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Network share recycle bin???

So the other day a user deleted a file off a network share only an hour after the shady copy backup ran. So they were SOL. I told her that, I told her manager that, and that was that. Well the president of the company caught wind of this and he was not happy. They don't understand the concept that recycle bins only exist on local user profiles.

Is there such thing as a network recycle bin, or software that I could use to achieve this? They recommended amping up that backup schedule, but my drives are already bogged down enough as it is to have that stuff going 24/7.
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sagetechit
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sagetechit
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2 Solutions
 
meko72Commented:
I have not heard of anything like that.  That Is why I always have good backups to restore from.
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simonseztechCommented:
I can recommend data recovery software for such purposes, i havent heard of anything like redirecting of deleted files from network to local recycle bin (might exist), but yes data recovery software and undelete software can do this activity if you need to recover deleted files.

I can name few :
Recuva   http://www.piriform.com/recuva
Glary Utilities http://www.glaryutilities.com/

I myself use a NAS from QNAP (www.qnap.com) which feature a Network Recycle Bins. (it can be integrated in Active Directory)
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sagetechitAuthor Commented:
I went with the software: Undelete.
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NoduzzCommented:
Active Undelete is not a recycle bin.  It isn't an answer to your original question. I gave you an answer to your question. Active undelete is a data recovery software application which if anything you should give credit to simonseztech for leading you in the right direction for that.  I dont understand how experts exchange allows people to ask open ended questions and close them when their "answer" is answered but somewhere during the process the question changed so they are now looking for a better answer.  I mean if you can do you're own work why ask the question in the first place? Stop wasting our time.  We spend time researching and answering questions that we dont have to, but we do to it to get points or at least feel like we have a chance of getting points.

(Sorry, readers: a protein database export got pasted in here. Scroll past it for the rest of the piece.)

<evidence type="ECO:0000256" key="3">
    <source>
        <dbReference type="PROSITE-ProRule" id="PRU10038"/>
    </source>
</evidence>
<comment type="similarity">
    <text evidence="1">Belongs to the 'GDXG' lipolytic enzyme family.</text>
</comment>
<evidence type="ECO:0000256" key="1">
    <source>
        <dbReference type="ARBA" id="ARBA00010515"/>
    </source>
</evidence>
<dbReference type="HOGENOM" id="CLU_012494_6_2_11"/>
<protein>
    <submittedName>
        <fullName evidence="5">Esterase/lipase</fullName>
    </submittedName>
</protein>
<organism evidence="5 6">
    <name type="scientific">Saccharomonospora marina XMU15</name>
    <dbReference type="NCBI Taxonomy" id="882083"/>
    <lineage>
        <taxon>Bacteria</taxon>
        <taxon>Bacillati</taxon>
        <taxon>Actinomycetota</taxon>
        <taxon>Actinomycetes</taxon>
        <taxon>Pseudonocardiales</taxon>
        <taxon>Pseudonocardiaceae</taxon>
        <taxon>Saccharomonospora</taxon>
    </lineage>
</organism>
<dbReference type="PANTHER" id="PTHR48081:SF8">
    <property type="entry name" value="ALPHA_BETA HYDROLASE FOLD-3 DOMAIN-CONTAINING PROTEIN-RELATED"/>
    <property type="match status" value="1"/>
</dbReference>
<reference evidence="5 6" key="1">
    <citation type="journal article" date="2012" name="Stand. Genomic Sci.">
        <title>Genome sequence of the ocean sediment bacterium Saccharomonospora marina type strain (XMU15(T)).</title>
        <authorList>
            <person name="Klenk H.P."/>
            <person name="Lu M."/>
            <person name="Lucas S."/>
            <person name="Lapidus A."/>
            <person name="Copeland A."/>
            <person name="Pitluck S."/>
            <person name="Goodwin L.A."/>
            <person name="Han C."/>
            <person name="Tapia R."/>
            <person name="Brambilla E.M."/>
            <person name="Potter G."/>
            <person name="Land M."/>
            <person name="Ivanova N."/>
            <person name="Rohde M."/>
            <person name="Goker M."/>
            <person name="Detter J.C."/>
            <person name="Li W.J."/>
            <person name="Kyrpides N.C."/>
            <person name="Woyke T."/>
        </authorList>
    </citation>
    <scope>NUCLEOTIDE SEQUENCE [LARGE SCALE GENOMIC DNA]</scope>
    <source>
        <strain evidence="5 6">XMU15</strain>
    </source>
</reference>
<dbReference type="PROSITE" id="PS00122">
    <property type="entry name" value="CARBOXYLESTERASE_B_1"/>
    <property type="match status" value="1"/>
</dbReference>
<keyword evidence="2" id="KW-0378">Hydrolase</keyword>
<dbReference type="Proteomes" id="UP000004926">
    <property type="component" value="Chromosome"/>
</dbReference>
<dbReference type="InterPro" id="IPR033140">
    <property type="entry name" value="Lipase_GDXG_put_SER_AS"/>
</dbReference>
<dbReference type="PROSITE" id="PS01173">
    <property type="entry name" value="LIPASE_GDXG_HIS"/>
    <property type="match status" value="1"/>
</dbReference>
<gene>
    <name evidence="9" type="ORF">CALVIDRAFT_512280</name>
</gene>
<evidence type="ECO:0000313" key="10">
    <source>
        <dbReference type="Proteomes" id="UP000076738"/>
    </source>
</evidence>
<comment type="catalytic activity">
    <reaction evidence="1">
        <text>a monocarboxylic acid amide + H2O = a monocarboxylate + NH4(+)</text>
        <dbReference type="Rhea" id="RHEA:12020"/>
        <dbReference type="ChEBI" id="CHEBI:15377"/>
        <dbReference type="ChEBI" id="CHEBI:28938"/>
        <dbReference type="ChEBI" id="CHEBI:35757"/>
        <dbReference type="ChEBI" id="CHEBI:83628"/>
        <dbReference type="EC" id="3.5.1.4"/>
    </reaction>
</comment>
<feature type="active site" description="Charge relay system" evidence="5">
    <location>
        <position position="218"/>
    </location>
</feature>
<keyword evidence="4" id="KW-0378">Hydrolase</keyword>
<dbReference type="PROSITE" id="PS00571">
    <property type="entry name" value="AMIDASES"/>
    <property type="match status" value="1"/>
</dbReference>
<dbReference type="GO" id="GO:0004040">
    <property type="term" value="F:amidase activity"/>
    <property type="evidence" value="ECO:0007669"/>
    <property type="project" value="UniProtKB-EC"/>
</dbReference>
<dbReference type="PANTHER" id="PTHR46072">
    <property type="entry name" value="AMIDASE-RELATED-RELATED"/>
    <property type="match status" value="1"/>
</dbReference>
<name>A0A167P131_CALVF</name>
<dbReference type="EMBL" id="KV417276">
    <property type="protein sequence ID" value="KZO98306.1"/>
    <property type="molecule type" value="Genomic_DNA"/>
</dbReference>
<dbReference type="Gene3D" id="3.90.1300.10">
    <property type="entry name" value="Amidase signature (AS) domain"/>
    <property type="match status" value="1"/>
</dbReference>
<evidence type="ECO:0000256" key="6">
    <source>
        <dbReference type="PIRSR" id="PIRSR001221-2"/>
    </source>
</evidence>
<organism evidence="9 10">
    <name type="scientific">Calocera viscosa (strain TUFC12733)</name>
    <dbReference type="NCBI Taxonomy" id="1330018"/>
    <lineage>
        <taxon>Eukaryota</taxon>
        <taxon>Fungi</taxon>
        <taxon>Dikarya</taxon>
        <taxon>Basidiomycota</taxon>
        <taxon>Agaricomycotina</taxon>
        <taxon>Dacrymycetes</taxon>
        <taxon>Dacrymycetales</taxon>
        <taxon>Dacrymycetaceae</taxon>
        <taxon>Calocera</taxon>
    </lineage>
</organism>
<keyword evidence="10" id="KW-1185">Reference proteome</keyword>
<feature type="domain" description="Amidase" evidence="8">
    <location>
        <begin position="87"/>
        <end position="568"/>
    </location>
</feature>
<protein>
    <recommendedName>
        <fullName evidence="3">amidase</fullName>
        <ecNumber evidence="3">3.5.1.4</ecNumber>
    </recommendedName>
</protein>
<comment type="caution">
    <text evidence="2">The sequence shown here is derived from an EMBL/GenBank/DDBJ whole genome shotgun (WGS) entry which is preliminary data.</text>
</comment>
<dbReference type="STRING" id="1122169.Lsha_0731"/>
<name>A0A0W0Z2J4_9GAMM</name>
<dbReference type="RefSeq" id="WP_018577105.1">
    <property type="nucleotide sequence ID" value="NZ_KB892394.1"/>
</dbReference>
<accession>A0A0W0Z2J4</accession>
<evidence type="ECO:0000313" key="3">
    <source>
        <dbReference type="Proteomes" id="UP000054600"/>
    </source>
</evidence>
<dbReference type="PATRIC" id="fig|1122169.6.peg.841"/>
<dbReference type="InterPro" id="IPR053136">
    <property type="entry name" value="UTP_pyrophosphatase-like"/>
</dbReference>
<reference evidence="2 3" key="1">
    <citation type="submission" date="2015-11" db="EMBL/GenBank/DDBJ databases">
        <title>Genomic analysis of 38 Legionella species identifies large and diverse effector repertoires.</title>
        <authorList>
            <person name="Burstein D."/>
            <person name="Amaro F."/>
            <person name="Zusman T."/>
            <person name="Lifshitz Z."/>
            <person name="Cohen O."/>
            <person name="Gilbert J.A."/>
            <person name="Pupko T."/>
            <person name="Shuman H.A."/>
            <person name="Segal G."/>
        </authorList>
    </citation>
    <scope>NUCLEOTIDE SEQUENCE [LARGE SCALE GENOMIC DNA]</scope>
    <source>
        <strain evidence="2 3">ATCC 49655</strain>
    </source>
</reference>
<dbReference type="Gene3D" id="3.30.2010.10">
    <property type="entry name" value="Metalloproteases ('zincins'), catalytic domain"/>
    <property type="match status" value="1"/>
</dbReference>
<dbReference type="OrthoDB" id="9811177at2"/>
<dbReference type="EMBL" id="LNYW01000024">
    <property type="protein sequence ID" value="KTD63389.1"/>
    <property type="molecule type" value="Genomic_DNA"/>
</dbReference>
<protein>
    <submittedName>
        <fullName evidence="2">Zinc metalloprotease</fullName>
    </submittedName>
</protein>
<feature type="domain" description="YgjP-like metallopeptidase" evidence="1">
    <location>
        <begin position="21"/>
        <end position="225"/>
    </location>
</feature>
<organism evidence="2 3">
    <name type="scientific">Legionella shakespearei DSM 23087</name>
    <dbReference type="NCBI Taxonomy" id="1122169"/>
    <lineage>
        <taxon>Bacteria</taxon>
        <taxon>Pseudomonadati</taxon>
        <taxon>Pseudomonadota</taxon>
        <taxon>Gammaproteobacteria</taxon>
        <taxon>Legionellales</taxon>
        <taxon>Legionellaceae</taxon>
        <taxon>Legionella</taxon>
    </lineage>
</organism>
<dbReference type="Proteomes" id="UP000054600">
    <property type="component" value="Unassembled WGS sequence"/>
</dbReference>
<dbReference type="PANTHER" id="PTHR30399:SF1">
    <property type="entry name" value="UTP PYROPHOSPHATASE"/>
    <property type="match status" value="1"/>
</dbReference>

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meko72Commented:
Noduzz,
     Very well said and I thought the same thing.

 Thank You!
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NoduzzCommented:
I would say please accept posts 34918876 and 34919552 as a split answer.  They are both perfectly viable answers for the question.
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ModalotEE ModeratorCommented:
Closing the question out on behalf of the original asker, following the recommendations of the participating Experts.

Modalot
Community Support Moderator
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PendleBusinessSolutionsCommented:

I tried this and it worked a treat... thought you may find it useful...

*** I tested it on my system first before deploying it to a customers system ***
*** Be aware it will not work if the Mapped network drive is not available ***
*** Also, be carefull on remote Laptops connected via VPN's to the Office, large files will gewt pulled down the VPN to the laptop's Recycle Bin...! ***

Tested with:
SBS2003/SBS2011 with XP Pro PC and Win 7 Laptop.

You could also try online (offsite) backup... http://www.livedrive.com/ForResellers 

Have a Safe Surfing New Year in 2012... :)
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PendleBusinessSolutionsCommented:

Sorry didn't add the original link to what i tried that worked...

http://forums.mydigitallife.info/threads/16974-Tip-Network-Recycle-bin
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DaveyOhCommented:
I do not know what "Active Undelete" is used for, but I can assure you  Undelete Server (originally by Executive Software, now by Condusiv) is the exact thing you want on a file server. It puts into Windows network shares what Novell has had for years. Undelete will not only have files deleted from a network share, but it keeps versions and also record of whom deleted/modified the file and when. It is very easy to use and Level 1 techs need next to no instructions. Basically open the recovery bin like any directory, right-click on file or entire directory and recover within seconds. Well worth the less that $250 paid.

Edit: Have been using Undelete Server for years (since version 5) and refuse to be responsible for a file server without this software.
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